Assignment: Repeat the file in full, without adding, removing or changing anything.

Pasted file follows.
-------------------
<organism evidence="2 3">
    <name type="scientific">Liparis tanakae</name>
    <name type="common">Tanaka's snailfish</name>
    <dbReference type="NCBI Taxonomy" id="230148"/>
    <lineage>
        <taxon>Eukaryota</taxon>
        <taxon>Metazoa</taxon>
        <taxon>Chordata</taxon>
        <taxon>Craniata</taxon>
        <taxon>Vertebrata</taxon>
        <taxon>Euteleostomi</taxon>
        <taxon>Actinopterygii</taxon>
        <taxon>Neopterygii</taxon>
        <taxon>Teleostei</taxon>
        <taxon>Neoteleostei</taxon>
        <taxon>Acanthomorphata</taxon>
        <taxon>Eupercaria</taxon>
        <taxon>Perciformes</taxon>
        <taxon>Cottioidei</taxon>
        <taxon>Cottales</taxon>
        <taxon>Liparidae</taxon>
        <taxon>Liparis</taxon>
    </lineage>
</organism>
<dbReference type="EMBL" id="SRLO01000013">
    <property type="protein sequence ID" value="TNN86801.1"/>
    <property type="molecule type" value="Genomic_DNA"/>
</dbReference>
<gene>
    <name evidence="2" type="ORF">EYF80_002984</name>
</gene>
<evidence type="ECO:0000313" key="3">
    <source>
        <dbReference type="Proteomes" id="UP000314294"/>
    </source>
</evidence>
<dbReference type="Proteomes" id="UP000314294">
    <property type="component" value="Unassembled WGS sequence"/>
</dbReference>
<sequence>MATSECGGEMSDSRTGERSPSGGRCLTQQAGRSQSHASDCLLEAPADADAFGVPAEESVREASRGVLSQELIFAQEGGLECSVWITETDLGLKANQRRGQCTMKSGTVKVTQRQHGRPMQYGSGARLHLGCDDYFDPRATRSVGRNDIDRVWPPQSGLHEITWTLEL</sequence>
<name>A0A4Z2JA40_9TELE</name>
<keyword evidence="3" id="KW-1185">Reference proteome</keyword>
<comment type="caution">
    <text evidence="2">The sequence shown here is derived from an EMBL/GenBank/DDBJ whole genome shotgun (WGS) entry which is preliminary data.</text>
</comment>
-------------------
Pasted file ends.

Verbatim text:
<organism evidence="2 3">
    <name type="scientific">Liparis tanakae</name>
    <name type="common">Tanaka's snailfish</name>
    <dbReference type="NCBI Taxonomy" id="230148"/>
    <lineage>
        <taxon>Eukaryota</taxon>
        <taxon>Metazoa</taxon>
        <taxon>Chordata</taxon>
        <taxon>Craniata</taxon>
        <taxon>Vertebrata</taxon>
        <taxon>Euteleostomi</taxon>
        <taxon>Actinopterygii</taxon>
        <taxon>Neopterygii</taxon>
        <taxon>Teleostei</taxon>
        <taxon>Neoteleostei</taxon>
        <taxon>Acanthomorphata</taxon>
        <taxon>Eupercaria</taxon>
        <taxon>Perciformes</taxon>
        <taxon>Cottioidei</taxon>
        <taxon>Cottales</taxon>
        <taxon>Liparidae</taxon>
        <taxon>Liparis</taxon>
    </lineage>
</organism>
<dbReference type="EMBL" id="SRLO01000013">
    <property type="protein sequence ID" value="TNN86801.1"/>
    <property type="molecule type" value="Genomic_DNA"/>
</dbReference>
<gene>
    <name evidence="2" type="ORF">EYF80_002984</name>
</gene>
<evidence type="ECO:0000313" key="3">
    <source>
        <dbReference type="Proteomes" id="UP000314294"/>
    </source>
</evidence>
<dbReference type="Proteomes" id="UP000314294">
    <property type="component" value="Unassembled WGS sequence"/>
</dbReference>
<sequence>MATSECGGEMSDSRTGERSPSGGRCLTQQAGRSQSHASDCLLEAPADADAFGVPAEESVREASRGVLSQELIFAQEGGLECSVWITETDLGLKANQRRGQCTMKSGTVKVTQRQHGRPMQYGSGARLHLGCDDYFDPRATRSVGRNDIDRVWPPQSGLHEITWTLEL</sequence>
<name>A0A4Z2JA40_9TELE</name>
<keyword evidence="3" id="KW-1185">Reference proteome</keyword>
<comment type="caution">
    <text evidence="2">The sequence shown here is derived from an EMBL/GenBank/DDBJ whole genome shotgun (WGS) entry which is preliminary data.</text>
</comment>